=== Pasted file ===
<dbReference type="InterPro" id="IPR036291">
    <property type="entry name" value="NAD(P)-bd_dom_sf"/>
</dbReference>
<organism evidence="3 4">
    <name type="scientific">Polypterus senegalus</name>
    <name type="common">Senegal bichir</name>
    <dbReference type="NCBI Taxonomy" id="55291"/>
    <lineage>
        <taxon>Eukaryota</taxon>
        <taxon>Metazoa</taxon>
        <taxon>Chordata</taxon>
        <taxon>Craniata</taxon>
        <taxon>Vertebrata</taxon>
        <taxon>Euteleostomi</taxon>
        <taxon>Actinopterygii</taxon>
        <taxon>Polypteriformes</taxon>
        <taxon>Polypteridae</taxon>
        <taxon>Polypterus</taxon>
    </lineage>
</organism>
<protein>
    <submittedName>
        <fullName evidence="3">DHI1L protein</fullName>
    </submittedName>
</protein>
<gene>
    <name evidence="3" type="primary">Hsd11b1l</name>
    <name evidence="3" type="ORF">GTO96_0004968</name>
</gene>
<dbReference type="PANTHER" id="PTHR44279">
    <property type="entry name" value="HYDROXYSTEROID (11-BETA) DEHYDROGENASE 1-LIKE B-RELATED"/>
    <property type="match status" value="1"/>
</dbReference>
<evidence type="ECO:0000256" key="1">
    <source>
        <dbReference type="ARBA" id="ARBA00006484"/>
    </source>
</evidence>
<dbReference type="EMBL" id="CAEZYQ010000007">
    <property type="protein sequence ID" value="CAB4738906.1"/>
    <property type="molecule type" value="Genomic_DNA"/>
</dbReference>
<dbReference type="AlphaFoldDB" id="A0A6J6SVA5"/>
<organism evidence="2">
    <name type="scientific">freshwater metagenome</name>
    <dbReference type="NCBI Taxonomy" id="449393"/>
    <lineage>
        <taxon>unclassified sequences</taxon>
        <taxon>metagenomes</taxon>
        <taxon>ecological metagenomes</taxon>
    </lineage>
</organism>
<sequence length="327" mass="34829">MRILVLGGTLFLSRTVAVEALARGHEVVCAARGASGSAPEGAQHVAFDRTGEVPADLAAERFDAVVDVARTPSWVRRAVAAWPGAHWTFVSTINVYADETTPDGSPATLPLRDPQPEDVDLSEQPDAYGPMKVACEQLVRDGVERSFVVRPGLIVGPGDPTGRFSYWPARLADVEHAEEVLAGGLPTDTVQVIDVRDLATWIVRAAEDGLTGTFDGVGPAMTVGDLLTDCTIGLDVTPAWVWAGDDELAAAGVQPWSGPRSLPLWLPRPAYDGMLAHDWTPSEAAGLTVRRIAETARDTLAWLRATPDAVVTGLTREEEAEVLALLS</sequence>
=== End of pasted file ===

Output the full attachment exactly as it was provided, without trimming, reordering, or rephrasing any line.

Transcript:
<dbReference type="InterPro" id="IPR036291">
    <property type="entry name" value="NAD(P)-bd_dom_sf"/>
</dbReference>
<organism evidence="3 4">
    <name type="scientific">Polypterus senegalus</name>
    <name type="common">Senegal bichir</name>
    <dbReference type="NCBI Taxonomy" id="55291"/>
    <lineage>
        <taxon>Eukaryota</taxon>
        <taxon>Metazoa</taxon>
        <taxon>Chordata</taxon>
        <taxon>Craniata</taxon>
        <taxon>Vertebrata</taxon>
        <taxon>Euteleostomi</taxon>
        <taxon>Actinopterygii</taxon>
        <taxon>Polypteriformes</taxon>
        <taxon>Polypteridae</taxon>
        <taxon>Polypterus</taxon>
    </lineage>
</organism>
<protein>
    <submittedName>
        <fullName evidence="3">DHI1L protein</fullName>
    </submittedName>
</protein>
<gene>
    <name evidence="3" type="primary">Hsd11b1l</name>
    <name evidence="3" type="ORF">GTO96_0004968</name>
</gene>
<dbReference type="PANTHER" id="PTHR44279">
    <property type="entry name" value="HYDROXYSTEROID (11-BETA) DEHYDROGENASE 1-LIKE B-RELATED"/>
    <property type="match status" value="1"/>
</dbReference>
<evidence type="ECO:0000256" key="1">
    <source>
        <dbReference type="ARBA" id="ARBA00006484"/>
    </source>
</evidence>
<dbReference type="EMBL" id="CAEZYQ010000007">
    <property type="protein sequence ID" value="CAB4738906.1"/>
    <property type="molecule type" value="Genomic_DNA"/>
</dbReference>
<dbReference type="AlphaFoldDB" id="A0A6J6SVA5"/>
<organism evidence="2">
    <name type="scientific">freshwater metagenome</name>
    <dbReference type="NCBI Taxonomy" id="449393"/>
    <lineage>
        <taxon>unclassified sequences</taxon>
        <taxon>metagenomes</taxon>
        <taxon>ecological metagenomes</taxon>
    </lineage>
</organism>
<sequence length="327" mass="34829">MRILVLGGTLFLSRTVAVEALARGHEVVCAARGASGSAPEGAQHVAFDRTGEVPADLAAERFDAVVDVARTPSWVRRAVAAWPGAHWTFVSTINVYADETTPDGSPATLPLRDPQPEDVDLSEQPDAYGPMKVACEQLVRDGVERSFVVRPGLIVGPGDPTGRFSYWPARLADVEHAEEVLAGGLPTDTVQVIDVRDLATWIVRAAEDGLTGTFDGVGPAMTVGDLLTDCTIGLDVTPAWVWAGDDELAAAGVQPWSGPRSLPLWLPRPAYDGMLAHDWTPSEAAGLTVRRIAETARDTLAWLRATPDAVVTGLTREEEAEVLALLS</sequence>